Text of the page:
See alsoEdit

ReferencesEdit

 v · d · e
German gold mark
Banknotes 5 ℳ10 ℳ20 ℳ50 ℳ100 ℳ1000 ℳ
Coins 1 ₰2 ₰5 ₰10 ₰20 ₰25 ₰50 ₰½ ℳ1 ℳ2 ℳ3 ℳ5 ℳ10 ℳ20 ℳ
Miscellaneous Bavarian MintBerlin State MintCoinage Act of 1873Darmstadt MintDresden MintFrankfurt MintHamburg MintHannover MintKarlsruhe State MintMuldenhütten MintReichsbankReichskassenscheinStuttgart State Mint
 
State coin issues
2 mark Anhalt (Anhalt-Dessau) • BadenBavariaBremenHamburgHesseLippeLübeckMecklenburg-SchwerinMecklenburg-StrelitzOldenburgPrussiaReuss Elder Line (Reuss-Obergreiz) • Reuss Younger Line (Reuss-Schleiz) • Saxe-AltenburgSaxe-Coburg-GothaSaxe-MeiningenSaxe-Weimar-EisenachSaxony (Saxony-Albertine) • Schaumburg-LippeSchwarzburg-RudolstadtSchwarzburg-SondershausenWürttemberg
3 mark AnhaltBadenBavariaBrunswickHamburgHesseLippeLübeckMecklenburg-SchwerinMecklenburg-StrelitzPrussiaReuss Elder LineSaxe-MeiningenSaxe-Weimar-EisenachSaxonySchaumburg-LippeSchwarzburg-SondershausenWürttemberg
5 mark AnhaltBadenBavariaBremenBrunswickHamburgHesseLübeckMecklenburg-SchwerinOldenburgPrussiaSaxe-AltenburgSaxe-Coburg-GothaSaxe-MeiningenSaxe-Weimar-EisenachSaxonySchaumburg-LippeWaldeck-PyrmontWürttemberg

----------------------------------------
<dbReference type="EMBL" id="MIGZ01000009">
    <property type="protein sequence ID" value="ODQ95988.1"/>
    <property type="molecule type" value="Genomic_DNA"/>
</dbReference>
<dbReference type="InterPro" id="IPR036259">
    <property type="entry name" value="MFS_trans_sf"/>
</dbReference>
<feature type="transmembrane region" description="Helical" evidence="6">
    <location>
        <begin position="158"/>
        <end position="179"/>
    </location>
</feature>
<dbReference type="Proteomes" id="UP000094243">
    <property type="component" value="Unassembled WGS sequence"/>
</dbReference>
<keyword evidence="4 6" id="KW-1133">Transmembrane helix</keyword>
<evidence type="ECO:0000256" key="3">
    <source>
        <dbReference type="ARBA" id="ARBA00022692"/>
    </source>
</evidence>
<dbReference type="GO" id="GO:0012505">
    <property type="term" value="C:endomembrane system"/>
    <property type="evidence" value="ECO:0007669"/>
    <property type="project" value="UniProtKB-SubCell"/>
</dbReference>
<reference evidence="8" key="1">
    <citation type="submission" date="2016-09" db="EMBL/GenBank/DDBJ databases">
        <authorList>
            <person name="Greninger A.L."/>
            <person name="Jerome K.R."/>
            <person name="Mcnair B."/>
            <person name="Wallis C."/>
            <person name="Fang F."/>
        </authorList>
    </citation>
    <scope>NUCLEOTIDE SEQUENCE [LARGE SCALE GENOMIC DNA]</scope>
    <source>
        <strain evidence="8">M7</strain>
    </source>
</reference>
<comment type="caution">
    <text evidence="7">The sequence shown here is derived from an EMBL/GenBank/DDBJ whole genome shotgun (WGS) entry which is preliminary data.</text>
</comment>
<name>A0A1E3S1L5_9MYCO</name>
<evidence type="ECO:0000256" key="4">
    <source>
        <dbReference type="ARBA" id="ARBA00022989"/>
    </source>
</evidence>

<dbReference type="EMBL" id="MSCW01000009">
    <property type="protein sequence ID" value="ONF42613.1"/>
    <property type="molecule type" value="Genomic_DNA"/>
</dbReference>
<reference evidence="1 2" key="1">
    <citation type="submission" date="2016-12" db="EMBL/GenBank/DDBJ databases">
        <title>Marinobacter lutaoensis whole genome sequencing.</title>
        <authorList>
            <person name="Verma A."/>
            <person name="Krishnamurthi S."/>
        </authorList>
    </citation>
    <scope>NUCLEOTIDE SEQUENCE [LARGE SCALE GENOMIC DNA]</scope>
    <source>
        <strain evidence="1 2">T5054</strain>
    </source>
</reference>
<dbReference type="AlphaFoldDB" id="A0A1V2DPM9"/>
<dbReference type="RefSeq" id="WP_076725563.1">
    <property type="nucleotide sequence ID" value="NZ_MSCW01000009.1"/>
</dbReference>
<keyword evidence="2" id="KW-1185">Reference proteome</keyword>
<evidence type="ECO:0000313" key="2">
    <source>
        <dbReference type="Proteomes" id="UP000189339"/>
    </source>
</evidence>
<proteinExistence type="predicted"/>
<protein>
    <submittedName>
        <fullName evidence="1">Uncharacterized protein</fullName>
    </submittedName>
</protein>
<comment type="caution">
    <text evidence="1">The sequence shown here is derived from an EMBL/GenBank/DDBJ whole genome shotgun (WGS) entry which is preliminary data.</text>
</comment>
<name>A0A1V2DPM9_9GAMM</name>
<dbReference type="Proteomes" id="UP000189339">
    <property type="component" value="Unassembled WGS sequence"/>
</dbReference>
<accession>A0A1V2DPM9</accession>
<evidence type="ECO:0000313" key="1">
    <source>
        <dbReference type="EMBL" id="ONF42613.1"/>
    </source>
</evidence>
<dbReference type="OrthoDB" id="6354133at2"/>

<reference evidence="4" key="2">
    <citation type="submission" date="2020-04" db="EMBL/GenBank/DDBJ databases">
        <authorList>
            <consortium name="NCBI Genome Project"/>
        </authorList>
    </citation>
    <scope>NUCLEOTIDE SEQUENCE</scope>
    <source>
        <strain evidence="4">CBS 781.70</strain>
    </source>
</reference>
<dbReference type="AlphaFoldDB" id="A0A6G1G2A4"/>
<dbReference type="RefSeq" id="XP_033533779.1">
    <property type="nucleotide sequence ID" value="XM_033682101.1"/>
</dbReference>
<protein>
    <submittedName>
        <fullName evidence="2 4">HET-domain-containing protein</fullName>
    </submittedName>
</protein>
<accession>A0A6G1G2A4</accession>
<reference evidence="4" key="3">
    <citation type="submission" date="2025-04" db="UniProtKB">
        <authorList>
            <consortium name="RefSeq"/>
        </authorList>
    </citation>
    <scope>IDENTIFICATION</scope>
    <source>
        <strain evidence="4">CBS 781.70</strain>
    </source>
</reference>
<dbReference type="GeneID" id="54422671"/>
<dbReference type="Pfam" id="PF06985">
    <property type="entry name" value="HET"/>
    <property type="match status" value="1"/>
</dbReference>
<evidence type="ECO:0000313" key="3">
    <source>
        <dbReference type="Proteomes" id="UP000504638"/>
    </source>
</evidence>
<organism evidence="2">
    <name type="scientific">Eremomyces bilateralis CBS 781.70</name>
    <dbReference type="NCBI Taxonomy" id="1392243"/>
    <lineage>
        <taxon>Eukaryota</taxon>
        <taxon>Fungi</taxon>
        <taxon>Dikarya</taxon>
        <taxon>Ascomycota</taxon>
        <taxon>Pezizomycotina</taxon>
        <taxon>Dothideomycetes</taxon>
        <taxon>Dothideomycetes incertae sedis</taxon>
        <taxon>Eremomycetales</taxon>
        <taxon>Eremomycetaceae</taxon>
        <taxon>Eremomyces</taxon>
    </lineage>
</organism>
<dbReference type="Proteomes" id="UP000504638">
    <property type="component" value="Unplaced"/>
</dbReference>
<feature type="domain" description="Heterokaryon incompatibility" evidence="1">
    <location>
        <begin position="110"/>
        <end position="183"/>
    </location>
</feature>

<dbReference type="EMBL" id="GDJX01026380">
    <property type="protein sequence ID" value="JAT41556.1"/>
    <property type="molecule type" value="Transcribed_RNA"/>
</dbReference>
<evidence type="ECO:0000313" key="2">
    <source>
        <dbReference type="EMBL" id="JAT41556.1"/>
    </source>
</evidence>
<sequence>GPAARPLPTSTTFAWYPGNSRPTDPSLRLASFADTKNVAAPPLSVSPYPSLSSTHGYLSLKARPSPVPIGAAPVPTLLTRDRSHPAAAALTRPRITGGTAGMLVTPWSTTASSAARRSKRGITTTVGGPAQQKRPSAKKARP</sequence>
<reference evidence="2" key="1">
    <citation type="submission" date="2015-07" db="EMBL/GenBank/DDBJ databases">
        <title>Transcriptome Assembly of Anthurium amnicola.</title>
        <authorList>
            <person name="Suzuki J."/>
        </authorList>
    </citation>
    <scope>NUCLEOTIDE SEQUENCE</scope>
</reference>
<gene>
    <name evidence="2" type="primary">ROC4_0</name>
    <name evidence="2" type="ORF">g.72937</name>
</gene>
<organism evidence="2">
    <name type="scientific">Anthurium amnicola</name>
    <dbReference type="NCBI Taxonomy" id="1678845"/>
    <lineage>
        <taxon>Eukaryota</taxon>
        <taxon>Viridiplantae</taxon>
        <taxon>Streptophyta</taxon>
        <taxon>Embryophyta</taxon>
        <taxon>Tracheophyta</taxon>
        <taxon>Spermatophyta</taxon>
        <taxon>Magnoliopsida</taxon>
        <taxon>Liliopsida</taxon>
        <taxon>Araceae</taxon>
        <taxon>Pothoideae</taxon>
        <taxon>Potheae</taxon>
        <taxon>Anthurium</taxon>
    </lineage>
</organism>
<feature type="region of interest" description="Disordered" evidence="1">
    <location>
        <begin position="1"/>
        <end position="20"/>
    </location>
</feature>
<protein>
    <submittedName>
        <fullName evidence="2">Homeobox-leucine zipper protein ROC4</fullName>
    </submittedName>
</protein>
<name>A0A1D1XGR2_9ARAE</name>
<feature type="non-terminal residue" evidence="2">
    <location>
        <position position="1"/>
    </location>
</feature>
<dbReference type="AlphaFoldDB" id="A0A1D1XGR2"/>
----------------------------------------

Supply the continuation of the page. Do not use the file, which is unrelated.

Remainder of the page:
10 mark AnhaltBadenBavariaBremenHamburgHesseLübeckMecklenburg-SchwerinMecklenburg-StrelitzOldenburgPrussiaReuss Younger LineSaxe-Coburg-GothaSaxe-MeiningenSaxonySchwarzburg-RudolstadtWürttemberg
20 mark AnhaltBadenBavariaBremenBrunswickHamburgHesseMecklenburg-SchwerinMecklenburg-StrelitzPrussiaReuss Elder LineReuss Younger LineSaxe-AltenburgSaxe-Coburg-GothaSaxe-MeiningenSaxe-Weimar-EisenachSaxonySchaumburg-LippeSchwarzburg-SondershausenWaldeck-PyrmontWürttemberg
 v · d · e
German Papiermark
Banknotes ℳ1ℳ2ℳ5ℳ10ℳ20ℳ50ℳ100ℳ500ℳ1000ℳ5000ℳ10,000ℳ20,0000ℳ50,000ℳ100,000ℳ200,000ℳ500,000ℳ1,000,000ℳ2,000,000ℳ5,000,000ℳ10,000,000ℳ20,000,000ℳ50,000,000ℳ100,000,000ℳ500,000,000ℳ1,000,000,000ℳ5,000,000,000ℳ10,000,000,000ℳ20,000,000,000ℳ50,000,000,000ℳ100,000,000,000ℳ200,000,000,000ℳ500,000,000,000ℳ1,000,000,000,000ℳ5,000,000,000,000ℳ10,000,000,000,000ℳ20,000,000,000,000ℳ50,000,000,000,000ℳ100,000,000,000,000
Coins ₰1₰2₰5₰10₰50ℳ½ℳ1ℳ3ℳ200ℳ500
Miscellaneous Hyperinflation in the Weimar RepublicReichsbank